More than the eye can see

I was thinking about how the discovery of germs has transformed modern medicine so completely. In the same train of thought, I was also thinking about ancient systems of medicine, such as the Greek, Chinese and the Indian systems, and how they were effective (to an extent) even without discovering this key piece of knowledge that unlocks the mysteries of disease.

It is a nice example of an interesting theme: the difference between the ability to cure and the ability to understand. Do we need to understand the fundamentals, the building blocks of disease – in this case, that of germs causing illness – in order to be able to cure it? The answer seems to be, no. Disease is a phenomenon that occurs in a predictably repetitive manner. An unlettered scientist, a  witch-doctor if you will, would, with sufficient experience, be able to identify patterns in the diseases that different people have. For example, he (or she) will be able to identify a combination of symptoms – fever, body pains and rashes – even if it occurs at different times, to different individuals. And then this proto-doctor will be able to give it a name.

Once named, the doctor will be able to administer treatment. True, the first generation of treatment will be completely random – different kinds of food, different environments of rest. But almost by accident, something will end up working, just as some things will end up making the disease worse. By careful cataloging and guided trial and error, the doctor may very well end up being able to not only identify the disease, but also treat it. This process of knowledge accretion is immeasurably improved by the ability to pass on the knowledge from generation to generation, which is why in societies with a strong knowledge culture – such as ancient Greece, or ancient India – where there was a societal approval for teacher-student relationships, the ability to diagnose and cure reached a very high degree of sophistication.

Once a large catalog of diseases and cures has been accumulated, the proto-doctor becomes a proto-scientist. He will now see patterns, not just between disease and cure, but between symptoms, between cure ingredients, between lifestyles. Assisted in some measure by dissection of human remains, or extrapolation from animal innards, this proto-scientist develops a theory of body, a system of anatomy and physiology, and a theory for the manner in which the typical body is affected by disease. The development of the system is, in some sense, an act of compression: taking a huge number of anecdotal facts, the proto-scientist tries to invent abstractions that help in reducing the complexity of the system by reducing the number of variables. In Greek medicine, disease was postulated as a non-equilibrium of the four ‘humours’ (or four liquids) of the body – blood, phlegm, yellow bile and black bile. In Ayurveda also, there is a similar classification, where disease is conjectured to be a dosha (imbalance) of kapha, pita and vata – the three building blocks of physiology. Indeed, Dr A V Balasubramanian of the Center for Indian Knowledge Systems (CIKS) once told me about an Ayurveda doctor who gave him a detailed explanation of the cause, symptoms, effects and treatment of blood cancer using the doshaterminology.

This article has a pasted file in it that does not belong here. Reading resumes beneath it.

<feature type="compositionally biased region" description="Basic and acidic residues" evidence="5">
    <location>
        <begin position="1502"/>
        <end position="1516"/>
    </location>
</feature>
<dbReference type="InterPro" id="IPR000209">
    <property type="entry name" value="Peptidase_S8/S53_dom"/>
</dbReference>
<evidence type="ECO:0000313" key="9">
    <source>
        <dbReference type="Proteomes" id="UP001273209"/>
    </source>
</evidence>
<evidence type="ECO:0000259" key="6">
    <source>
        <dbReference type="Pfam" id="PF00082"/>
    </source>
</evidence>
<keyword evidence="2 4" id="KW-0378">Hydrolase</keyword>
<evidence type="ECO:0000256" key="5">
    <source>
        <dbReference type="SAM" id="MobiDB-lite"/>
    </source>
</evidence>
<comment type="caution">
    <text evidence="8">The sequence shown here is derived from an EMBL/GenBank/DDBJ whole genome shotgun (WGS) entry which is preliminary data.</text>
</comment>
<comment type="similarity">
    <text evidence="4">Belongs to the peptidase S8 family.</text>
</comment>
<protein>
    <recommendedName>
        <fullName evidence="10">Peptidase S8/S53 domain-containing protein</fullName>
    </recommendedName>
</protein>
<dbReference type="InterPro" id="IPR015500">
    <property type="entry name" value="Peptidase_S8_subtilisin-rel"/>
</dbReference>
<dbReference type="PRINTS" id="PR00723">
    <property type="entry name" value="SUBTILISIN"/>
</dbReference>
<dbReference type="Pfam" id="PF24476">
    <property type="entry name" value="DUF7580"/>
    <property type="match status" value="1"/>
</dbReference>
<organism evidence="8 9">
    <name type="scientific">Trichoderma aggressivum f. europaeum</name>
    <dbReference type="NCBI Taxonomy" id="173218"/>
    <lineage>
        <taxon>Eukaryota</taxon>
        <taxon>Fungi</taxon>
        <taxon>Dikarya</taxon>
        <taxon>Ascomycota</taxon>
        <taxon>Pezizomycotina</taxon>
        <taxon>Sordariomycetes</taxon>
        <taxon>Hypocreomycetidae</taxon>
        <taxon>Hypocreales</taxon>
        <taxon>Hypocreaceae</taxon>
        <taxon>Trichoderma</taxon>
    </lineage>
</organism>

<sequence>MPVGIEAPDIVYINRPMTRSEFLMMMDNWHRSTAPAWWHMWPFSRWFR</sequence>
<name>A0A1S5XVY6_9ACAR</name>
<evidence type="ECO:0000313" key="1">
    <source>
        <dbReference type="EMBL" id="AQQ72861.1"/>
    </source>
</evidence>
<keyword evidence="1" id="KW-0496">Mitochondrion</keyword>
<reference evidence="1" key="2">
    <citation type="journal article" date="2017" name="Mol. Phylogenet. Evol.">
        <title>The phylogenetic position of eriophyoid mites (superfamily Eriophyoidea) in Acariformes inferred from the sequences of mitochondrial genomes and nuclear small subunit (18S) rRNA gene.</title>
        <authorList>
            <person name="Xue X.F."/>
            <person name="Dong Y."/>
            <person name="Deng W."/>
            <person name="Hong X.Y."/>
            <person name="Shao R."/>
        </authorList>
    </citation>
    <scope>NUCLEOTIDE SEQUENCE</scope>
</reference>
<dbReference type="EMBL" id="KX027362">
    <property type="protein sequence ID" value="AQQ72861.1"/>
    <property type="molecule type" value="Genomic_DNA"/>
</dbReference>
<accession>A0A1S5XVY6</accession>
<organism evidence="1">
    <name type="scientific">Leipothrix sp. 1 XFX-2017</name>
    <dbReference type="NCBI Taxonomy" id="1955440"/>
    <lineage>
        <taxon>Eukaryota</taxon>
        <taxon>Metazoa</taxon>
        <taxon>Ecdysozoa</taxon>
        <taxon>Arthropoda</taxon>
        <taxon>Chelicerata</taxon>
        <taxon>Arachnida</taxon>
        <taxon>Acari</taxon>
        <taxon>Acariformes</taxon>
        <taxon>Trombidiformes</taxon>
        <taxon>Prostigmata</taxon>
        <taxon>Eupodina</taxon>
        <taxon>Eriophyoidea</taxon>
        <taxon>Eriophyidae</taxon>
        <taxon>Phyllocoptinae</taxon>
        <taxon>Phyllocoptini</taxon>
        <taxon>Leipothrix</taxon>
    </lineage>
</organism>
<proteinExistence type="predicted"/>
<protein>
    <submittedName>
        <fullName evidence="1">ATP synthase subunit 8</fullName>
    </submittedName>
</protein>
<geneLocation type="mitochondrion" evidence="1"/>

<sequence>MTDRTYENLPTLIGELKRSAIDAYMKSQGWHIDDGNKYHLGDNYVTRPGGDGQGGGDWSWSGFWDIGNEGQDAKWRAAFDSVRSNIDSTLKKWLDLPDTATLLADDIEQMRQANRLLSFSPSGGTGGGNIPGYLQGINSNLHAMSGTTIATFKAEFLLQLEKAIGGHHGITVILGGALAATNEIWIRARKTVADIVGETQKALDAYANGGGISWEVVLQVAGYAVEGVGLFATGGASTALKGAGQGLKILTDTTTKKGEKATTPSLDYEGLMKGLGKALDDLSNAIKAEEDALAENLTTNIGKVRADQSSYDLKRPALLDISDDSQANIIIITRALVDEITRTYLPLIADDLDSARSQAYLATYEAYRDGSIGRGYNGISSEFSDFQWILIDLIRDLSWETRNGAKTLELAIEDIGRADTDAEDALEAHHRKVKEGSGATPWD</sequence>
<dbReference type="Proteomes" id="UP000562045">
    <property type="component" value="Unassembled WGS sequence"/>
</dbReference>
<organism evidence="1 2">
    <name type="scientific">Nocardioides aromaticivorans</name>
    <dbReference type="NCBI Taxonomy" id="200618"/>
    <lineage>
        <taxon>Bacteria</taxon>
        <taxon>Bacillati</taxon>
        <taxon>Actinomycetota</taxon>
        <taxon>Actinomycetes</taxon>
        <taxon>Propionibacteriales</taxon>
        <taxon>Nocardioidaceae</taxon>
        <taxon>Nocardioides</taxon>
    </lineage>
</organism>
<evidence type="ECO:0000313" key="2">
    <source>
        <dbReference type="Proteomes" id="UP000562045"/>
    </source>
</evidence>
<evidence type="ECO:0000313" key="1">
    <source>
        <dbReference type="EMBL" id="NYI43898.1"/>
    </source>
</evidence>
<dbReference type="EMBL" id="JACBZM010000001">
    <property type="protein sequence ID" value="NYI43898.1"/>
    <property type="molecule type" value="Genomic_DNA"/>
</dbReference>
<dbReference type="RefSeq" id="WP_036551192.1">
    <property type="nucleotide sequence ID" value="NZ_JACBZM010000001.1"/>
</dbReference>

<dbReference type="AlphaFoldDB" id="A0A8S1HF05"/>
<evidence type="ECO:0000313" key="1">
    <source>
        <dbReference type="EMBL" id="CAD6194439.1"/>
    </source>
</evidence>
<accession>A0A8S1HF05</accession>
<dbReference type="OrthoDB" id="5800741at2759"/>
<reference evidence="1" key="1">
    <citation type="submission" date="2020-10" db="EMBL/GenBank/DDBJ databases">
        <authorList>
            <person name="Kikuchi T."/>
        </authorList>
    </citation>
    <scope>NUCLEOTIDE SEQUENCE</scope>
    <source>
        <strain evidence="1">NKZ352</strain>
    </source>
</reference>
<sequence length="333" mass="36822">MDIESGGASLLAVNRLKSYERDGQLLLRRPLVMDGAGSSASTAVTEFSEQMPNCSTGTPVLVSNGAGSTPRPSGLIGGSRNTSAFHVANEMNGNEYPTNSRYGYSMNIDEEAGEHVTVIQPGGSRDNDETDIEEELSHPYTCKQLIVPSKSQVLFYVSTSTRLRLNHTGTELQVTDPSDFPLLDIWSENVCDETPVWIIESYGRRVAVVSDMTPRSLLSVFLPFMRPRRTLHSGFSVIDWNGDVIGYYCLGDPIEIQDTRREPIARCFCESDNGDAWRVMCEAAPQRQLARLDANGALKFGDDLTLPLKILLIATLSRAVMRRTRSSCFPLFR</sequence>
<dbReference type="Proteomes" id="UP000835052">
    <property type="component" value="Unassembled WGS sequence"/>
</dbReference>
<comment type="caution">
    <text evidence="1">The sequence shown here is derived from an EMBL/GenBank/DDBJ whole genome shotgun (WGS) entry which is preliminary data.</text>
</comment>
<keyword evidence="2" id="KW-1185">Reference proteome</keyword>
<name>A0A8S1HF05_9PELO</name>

The question is: does the discovery of germs automatically discredit this entire body of work? My staunch answer is: no. This also seems to be the market’s answer, judging by the resurgence in popularity of ayurveda. It is not necessary to understand the fundamentals of a science in order to establish patterns and make intelligent predictions about the future based on past happenings. The more fundamentals we find, the better our ability to predict; however, according to Ayurveda die-hards, there is nothing ‘more fundamental’ about germs compared to doshas, and just because doshas are less tangible, in some sense, than germs (i.e. you cannot see them with a microscope) doesn’t make them any less true. Perhaps, with sufficiently diligent inquiry, the Ayurvedic scientists performing an inquiry into the cause for disease may have, sooner or later, somehow deduced the existence of germs, even if they would never  be able to see them (the microscope not having been invented). The history of science, however, tells us that we find what we look for, and I am quite sure that there are possibly numerous other hypotheses that fit the facts as they were known to the ancients, in addition to the germ theory.

Eventually, then, it comes down to truth. In Gita class, Swami P specifically makes a case against rationalism: the refusal to accept as truth what you cannot perceive for yourself with your sense organs. And yet, this is a rather arbitrary refusal. There is no need for truth in this world to conform to our sense organs. There is no reason to believe that what is true is necessarily what we perceive. Our sense organs have evolved for the purpose of propagation of our genetic matter, not to aid us in self-knowledge or discovery of the truth. The new scientific age we are in has not gone far beyond knowledge that can be gathered by the senses; in a few cases (to pick a random example, magnetic field) we are able to sense a physical quantity, not through a sense organ, but through a ‘transducer’ – which converts the quantity into something that we are able to sense, such as a reading on a dial or a readout on a computer. However, the nature of observed knowledge remains very narrow – facts, observed as singleton sensory stimuli, linked by linear time. It is unlikely that we will ever learn the ‘real truth’ until we have found a way to break out of this straitjacket first.


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